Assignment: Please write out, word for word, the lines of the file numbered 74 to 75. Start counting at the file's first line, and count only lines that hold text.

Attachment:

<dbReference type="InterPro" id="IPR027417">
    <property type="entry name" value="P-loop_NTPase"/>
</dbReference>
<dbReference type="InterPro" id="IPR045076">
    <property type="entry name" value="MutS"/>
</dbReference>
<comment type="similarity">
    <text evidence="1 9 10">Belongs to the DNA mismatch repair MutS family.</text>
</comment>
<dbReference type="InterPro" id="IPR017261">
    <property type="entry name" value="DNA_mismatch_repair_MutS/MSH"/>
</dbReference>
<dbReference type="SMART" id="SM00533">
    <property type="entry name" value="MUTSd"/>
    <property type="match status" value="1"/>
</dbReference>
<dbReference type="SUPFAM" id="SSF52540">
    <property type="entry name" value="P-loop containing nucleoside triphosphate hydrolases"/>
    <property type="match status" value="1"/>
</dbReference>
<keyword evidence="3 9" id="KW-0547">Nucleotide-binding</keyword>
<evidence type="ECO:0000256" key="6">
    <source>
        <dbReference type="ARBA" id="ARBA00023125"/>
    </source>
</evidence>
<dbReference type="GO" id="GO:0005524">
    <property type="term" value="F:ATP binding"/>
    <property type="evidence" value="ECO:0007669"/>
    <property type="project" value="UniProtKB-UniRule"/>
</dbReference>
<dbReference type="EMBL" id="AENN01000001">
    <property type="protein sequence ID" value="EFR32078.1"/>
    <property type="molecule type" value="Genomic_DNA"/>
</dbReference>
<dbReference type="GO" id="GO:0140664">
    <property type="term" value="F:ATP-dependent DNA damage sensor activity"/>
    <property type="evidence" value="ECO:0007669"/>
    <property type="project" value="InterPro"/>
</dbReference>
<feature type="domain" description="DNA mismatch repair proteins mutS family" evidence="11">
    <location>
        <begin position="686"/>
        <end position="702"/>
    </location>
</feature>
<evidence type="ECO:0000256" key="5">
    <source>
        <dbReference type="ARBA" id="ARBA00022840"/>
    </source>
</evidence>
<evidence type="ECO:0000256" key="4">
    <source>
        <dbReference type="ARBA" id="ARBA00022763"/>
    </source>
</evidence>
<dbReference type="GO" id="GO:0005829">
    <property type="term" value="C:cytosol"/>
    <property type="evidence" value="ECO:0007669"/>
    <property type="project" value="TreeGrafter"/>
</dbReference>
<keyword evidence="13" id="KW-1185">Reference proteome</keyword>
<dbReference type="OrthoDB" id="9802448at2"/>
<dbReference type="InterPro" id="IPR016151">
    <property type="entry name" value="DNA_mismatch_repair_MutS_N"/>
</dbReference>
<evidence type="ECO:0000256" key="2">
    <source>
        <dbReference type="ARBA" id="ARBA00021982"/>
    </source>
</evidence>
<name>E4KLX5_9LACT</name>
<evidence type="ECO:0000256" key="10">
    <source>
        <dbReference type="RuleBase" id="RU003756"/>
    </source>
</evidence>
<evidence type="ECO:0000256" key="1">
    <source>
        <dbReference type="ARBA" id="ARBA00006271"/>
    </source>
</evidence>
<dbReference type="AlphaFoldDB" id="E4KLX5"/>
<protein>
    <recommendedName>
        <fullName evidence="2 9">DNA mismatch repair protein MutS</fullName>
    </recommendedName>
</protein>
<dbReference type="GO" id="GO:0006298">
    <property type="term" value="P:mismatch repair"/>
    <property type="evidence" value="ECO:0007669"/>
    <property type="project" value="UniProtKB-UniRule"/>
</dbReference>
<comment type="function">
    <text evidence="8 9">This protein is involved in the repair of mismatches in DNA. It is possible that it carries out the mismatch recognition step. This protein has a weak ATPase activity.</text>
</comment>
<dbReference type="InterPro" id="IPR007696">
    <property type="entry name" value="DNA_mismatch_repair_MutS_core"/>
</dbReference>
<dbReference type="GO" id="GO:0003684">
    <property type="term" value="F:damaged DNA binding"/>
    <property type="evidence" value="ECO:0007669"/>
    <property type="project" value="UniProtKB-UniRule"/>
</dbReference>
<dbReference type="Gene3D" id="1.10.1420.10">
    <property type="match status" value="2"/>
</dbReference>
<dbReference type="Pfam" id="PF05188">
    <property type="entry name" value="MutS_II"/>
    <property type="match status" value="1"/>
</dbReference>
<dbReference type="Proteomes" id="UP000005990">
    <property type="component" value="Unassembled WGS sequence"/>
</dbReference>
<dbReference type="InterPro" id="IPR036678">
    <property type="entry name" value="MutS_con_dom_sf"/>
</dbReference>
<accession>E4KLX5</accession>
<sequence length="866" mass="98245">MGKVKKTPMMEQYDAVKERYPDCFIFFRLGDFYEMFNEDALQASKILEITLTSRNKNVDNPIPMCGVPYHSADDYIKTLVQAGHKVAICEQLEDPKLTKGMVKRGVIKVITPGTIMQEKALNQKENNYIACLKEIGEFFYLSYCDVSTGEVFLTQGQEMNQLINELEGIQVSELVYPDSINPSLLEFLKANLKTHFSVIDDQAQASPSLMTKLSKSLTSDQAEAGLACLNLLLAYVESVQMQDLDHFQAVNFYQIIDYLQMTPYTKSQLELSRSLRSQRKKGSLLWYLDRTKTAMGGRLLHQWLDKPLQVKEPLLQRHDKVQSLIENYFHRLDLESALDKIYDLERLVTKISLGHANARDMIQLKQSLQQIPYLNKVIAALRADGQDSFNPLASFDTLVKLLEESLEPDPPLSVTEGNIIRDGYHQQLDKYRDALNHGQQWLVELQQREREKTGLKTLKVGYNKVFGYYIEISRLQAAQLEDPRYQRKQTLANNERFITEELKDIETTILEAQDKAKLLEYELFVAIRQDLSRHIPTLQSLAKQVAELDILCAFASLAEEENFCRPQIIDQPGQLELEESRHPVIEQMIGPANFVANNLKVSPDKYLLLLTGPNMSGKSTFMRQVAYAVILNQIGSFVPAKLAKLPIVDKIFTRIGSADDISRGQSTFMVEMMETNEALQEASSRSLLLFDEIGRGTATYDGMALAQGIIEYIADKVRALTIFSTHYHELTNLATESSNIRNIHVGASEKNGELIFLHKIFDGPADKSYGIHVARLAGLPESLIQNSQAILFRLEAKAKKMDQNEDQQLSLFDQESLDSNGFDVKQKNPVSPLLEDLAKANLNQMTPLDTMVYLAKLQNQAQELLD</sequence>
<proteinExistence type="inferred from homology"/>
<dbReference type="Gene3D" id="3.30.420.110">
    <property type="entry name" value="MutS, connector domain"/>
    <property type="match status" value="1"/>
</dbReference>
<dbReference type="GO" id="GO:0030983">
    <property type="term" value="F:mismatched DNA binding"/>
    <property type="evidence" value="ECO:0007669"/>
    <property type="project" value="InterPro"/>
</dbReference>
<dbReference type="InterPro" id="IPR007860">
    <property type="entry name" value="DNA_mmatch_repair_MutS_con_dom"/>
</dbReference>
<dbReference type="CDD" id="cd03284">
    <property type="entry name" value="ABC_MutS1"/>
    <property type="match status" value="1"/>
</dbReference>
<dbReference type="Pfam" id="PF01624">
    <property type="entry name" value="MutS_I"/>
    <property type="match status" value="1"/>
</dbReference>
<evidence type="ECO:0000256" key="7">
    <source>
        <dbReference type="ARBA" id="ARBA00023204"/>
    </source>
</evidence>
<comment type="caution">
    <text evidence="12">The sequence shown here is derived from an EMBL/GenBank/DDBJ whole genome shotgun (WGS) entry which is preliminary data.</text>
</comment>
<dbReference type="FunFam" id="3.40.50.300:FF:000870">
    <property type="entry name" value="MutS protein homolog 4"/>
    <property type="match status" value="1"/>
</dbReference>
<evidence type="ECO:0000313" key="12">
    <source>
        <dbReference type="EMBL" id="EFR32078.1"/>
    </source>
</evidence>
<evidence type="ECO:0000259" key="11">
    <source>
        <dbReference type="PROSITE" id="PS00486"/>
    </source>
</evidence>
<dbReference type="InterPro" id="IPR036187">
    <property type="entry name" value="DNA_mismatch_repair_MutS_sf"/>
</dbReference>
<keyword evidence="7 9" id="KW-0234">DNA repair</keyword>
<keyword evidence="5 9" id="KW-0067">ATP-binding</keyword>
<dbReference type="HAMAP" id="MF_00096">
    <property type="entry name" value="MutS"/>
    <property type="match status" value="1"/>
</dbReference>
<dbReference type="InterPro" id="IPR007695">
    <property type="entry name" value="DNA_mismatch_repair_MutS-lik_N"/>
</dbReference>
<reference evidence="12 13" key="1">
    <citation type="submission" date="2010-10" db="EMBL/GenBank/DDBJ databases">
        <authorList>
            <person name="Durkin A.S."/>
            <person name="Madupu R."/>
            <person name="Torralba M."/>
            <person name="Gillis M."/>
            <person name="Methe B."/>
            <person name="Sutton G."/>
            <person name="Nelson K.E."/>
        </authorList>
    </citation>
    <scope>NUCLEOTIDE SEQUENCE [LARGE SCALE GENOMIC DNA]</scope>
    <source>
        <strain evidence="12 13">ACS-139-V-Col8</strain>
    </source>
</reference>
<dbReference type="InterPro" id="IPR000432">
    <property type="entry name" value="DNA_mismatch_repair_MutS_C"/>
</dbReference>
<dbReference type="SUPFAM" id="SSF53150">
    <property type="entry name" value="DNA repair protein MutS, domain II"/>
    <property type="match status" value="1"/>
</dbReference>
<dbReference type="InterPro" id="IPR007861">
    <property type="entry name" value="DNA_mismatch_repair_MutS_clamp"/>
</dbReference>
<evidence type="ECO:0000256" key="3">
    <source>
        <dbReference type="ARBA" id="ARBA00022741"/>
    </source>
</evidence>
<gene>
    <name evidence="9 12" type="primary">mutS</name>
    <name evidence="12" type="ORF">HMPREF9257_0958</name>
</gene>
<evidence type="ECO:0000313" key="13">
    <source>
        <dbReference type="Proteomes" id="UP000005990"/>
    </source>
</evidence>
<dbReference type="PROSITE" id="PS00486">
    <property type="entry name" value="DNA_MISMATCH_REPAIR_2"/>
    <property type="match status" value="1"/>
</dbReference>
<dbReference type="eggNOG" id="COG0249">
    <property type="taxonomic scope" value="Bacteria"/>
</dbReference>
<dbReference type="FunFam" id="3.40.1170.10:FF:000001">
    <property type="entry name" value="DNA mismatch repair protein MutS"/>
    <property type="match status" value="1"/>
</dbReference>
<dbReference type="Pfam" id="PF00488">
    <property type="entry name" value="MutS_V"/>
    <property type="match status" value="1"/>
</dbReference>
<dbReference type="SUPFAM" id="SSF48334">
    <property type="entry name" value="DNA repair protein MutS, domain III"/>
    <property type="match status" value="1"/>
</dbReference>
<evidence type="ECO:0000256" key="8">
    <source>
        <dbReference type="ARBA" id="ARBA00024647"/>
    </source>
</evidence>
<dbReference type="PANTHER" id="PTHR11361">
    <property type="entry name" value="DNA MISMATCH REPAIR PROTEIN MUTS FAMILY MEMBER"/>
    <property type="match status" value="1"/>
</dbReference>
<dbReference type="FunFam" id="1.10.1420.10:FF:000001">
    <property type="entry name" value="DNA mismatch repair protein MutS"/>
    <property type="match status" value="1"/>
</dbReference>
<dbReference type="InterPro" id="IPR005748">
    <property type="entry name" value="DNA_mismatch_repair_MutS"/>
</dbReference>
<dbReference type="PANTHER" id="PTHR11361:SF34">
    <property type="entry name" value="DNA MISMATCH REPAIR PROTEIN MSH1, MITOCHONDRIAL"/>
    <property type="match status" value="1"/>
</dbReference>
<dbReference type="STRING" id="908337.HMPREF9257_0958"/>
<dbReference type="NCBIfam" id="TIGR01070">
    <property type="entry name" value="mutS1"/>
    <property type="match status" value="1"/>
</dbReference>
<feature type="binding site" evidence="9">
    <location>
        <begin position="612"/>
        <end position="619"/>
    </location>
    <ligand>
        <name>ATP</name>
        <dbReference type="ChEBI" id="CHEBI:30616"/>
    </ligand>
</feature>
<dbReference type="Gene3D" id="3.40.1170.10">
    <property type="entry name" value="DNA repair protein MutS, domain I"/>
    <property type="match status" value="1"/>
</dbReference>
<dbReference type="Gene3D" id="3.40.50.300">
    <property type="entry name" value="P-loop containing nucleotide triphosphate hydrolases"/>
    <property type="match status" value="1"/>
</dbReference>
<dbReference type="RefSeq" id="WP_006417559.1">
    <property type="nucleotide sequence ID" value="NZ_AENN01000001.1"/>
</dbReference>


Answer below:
    <source>
        <dbReference type="RuleBase" id="RU003756"/>